There are a lot of requirements for becoming a truck driver. These range from various legal requirements and regulations from the Department of Transportation (DOT), to specific requirements that companies set for hiring truck drivers. One such type of requirement is medical.
Truck driving is a profession that requires a certain amount of physical exertion and the ability to sit for long hours at a time while still maintaining concentration. Because of this, truck drivers are required to pass a medical exam in order to be qualified to operate a commercial motor vehicle (CMV); once you pass this physical exam, you will receive a certificate casually known as a DOT medical card.
This naturally leads a lot of drivers to wonder about the health level required to pass the physical medical exam and whether they have any DOT medical disqualifying conditions. Here are answers to some of the most common questions about the exam and what can disqualify you from a DOT physical.
What do they check during a DOT physical?
During the DOT physical, your examiner will check your physical and mental health to ensure that you can operate a commercial vehicle safely. To this end, they will check the following:
- Vitals including blood pressure
- Urine test
- Mental health
- Medical history
During this examination, drivers are required to detail any existing medical conditions and/or medications that they are taking.
What can disqualify you from a DOT physical?
Operating a commercial vehicle for days or weeks at a time is no small task, and as a result there are naturally some medical conditions and other situations (such as medication taken) that can disqualify a person from becoming a commercial truck driver. This list is extensive, so it would be impossible to include all of them here, but here are a few of the most common CDL medical disqualifications.
Before we get into the list, it’s important to note that there are some cases in which exemptions can be granted. Sometimes an exemption can be granted if both you and your medical examiner believe that you are fit to drive, despite your disqualifying condition. In these cases you will have to apply to the Federal Motor Carrier Safety Administration (FMCSA) for an exemption and await the decision. Some CDL medical disqualifications may also be temporary, and you can return after a period of time to apply for your medical certificate once again.
Prescribed medications are not typically something that will prevent you from becoming a truck driver, except in certain cases. There is no master list of banned medications from the FMCSA, however any illegal drugs in your system will disqualify you, as well as any controlled substances or prescribed medication without a proper prescription. Anti-seizure medication and methadone are also specifically listed as disqualifying medications.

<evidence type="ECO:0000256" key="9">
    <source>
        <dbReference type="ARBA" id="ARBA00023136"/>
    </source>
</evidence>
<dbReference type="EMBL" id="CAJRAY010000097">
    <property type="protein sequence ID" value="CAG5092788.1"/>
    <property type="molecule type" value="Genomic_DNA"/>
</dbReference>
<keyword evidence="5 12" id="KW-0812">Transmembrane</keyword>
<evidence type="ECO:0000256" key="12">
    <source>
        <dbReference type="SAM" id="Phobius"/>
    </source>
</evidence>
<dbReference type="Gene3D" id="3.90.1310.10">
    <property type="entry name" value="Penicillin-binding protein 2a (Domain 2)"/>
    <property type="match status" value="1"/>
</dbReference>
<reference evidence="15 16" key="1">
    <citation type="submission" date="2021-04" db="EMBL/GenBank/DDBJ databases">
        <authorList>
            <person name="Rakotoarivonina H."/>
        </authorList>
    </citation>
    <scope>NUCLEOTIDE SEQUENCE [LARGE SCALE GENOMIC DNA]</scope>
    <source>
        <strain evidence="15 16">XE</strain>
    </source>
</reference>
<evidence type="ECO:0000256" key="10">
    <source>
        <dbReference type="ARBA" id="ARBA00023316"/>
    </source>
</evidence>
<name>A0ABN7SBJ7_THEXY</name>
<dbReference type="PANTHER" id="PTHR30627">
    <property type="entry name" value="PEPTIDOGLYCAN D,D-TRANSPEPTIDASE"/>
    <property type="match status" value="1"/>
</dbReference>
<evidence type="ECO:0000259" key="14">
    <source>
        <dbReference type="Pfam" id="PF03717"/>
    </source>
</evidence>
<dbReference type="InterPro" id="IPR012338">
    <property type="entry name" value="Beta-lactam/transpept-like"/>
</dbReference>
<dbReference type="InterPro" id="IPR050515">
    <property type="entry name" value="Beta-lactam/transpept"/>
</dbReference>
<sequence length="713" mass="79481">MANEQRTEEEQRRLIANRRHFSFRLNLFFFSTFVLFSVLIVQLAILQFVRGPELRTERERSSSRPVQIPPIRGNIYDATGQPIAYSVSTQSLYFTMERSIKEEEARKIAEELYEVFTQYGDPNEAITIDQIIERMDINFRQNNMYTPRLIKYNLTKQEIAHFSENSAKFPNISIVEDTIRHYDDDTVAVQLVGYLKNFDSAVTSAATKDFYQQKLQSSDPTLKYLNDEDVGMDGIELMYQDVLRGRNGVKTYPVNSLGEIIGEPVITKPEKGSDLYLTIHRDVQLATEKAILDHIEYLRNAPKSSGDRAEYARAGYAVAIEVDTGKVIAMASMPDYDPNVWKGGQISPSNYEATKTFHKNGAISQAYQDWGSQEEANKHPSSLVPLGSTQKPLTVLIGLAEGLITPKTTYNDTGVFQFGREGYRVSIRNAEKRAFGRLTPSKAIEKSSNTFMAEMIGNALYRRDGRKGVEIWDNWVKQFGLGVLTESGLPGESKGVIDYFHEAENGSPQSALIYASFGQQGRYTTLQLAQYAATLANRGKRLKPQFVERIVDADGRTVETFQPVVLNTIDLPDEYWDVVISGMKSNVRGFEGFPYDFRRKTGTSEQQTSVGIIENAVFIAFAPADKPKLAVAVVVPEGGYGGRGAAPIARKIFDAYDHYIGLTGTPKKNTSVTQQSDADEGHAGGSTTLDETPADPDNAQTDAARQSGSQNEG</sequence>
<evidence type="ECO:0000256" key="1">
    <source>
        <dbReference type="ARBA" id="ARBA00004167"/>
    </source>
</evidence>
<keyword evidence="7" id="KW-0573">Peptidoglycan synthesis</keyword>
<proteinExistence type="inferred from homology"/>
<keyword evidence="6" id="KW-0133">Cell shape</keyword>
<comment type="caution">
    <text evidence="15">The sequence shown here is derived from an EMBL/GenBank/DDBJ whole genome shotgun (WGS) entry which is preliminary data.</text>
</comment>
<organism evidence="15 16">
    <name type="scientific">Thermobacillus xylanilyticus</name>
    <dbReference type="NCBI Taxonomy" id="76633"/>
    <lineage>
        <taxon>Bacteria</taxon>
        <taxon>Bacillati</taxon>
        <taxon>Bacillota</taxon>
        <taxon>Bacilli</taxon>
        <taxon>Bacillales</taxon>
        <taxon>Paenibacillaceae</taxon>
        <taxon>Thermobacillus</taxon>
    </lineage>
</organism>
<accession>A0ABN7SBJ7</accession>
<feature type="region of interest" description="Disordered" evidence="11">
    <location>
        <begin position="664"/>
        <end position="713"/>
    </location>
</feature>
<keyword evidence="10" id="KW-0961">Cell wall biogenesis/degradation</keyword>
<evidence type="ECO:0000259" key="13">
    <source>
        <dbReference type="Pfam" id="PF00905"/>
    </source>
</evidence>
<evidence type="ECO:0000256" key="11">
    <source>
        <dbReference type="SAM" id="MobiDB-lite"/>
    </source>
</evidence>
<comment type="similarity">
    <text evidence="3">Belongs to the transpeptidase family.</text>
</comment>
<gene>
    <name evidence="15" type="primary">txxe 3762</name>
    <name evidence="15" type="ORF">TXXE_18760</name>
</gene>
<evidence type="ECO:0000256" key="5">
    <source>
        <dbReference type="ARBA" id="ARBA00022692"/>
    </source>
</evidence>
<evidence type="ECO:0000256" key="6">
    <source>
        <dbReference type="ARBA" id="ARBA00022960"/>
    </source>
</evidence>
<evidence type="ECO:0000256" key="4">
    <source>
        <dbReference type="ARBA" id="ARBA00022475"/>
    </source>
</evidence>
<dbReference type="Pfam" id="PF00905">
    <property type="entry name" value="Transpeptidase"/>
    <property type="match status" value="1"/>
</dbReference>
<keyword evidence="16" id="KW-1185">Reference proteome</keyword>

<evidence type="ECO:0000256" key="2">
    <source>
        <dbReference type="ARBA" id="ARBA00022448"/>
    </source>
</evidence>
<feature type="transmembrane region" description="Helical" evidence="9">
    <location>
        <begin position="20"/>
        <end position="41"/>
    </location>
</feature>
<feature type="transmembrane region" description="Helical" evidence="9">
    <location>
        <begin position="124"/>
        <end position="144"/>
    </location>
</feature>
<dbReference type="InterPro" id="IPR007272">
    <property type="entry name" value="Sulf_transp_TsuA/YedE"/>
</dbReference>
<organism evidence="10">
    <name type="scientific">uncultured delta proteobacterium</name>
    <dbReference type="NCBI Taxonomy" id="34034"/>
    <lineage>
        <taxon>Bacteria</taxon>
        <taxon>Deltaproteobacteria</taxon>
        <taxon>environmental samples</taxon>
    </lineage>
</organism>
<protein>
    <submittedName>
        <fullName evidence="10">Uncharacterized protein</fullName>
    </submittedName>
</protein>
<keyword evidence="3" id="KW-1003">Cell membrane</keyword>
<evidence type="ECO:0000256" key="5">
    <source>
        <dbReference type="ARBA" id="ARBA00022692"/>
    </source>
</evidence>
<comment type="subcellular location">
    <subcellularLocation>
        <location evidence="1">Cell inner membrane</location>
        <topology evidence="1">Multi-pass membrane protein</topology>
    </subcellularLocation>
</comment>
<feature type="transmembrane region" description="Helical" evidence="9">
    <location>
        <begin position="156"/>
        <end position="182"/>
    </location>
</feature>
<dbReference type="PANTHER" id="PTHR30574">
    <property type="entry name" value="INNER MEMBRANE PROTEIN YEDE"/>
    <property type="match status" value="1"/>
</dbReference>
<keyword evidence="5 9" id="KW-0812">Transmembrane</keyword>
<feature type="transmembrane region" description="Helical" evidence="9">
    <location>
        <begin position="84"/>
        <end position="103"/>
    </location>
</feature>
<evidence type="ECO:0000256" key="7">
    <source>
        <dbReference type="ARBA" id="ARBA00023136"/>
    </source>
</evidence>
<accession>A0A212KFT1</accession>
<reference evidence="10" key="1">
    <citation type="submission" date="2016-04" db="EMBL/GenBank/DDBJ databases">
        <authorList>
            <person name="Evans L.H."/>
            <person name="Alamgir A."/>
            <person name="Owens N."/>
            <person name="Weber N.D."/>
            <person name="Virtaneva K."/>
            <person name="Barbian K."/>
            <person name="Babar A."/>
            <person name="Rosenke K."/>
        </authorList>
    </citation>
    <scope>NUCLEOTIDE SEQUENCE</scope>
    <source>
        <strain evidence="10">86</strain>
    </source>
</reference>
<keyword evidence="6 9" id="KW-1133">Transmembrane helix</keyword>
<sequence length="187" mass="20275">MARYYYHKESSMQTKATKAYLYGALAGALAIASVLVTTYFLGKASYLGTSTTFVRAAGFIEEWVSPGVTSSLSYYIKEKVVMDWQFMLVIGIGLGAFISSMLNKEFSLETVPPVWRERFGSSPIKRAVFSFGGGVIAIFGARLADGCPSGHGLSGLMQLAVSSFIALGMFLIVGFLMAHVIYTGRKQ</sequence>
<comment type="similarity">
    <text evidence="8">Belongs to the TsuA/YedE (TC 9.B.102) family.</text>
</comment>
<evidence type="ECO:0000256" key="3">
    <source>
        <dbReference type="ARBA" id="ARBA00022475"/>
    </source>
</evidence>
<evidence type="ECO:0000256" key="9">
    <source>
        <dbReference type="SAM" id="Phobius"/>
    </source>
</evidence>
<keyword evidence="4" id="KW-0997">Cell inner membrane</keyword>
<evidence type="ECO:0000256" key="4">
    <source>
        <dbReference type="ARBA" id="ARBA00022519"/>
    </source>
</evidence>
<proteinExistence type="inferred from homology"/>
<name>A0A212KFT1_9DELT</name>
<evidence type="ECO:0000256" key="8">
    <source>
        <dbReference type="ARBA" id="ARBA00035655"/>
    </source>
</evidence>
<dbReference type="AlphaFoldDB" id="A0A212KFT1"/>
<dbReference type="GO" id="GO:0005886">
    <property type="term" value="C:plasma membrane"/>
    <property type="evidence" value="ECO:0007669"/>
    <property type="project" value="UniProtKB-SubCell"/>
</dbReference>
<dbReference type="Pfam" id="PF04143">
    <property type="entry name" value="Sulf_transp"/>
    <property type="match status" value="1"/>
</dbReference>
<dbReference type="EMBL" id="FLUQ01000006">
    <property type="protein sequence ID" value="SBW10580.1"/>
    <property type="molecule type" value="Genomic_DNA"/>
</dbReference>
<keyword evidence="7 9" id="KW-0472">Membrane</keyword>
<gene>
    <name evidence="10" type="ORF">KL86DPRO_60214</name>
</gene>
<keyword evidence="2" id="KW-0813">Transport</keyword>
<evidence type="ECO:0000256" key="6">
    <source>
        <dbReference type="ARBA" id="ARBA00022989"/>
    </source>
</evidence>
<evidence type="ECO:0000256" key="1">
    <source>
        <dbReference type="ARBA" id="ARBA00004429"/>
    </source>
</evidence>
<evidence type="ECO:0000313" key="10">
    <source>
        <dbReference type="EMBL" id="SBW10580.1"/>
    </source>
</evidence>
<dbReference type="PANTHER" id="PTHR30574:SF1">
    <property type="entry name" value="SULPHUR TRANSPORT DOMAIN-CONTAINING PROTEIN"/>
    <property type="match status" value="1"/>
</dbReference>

Heart attacks, chest pain or discomfort due to heart disease, reduced blood flow due to coronary insufficiency, blood clot or risks of blood clots, and similar events can disqualify you for a period of time until you receive clearance to drive again. A heart condition such as angina is not inherently medically disqualifying, provided you are taking the correct medication and the condition is stable.
Sight and Hearing Issues
At least 20/40 vision in each eye and both eyes together is required. An exemption is available if a driver is able to meet peripheral vision requirements and demonstrate that they can recognize the colors of traffic lights. Each driver must also pass a forced whisper test, and potentially an audiometry test.
Diabetes and High Blood Pressure
These are both conditions that will often require exemptions or monitoring in order to become qualified to drive a commercial vehicle.
Epilepsy or Other Similar Conditions
If you have a disorder such as epilepsy or similar that causes seizures and/or a loss of consciousness, you will likely be initially disqualified from operating a commercial vehicle across state boundaries. However, there are seizure exemptions available for those truck drivers who can show that they have their seizures under control. A similar disqualification is in place for those who experience inner ear diseases or other disorders that may cause vertigo.
Regardless of the legality in your state, or whether you have a prescription for use, any use of marijuana will disqualify you from driving a CMV.
As you can see, there are a lot of things that have the potential to disqualify you from passing your medical exam, and thus working as a professional truck driver. The biggest takeaway is to do what you can to keep yourself physically fit at all times — and free from recreational drug use — and then even when you fear you may have a disqualifying condition, you may be able to work with your doctor and the FMCSA to secure an exemption.
If you are a truck driver with a clean bill of health, a class A CDL, and at least one year’s driving experience, you may be qualified to drive for Matheson. Learn more about careers with Matheson, view all requirements to drive for us, and apply today.
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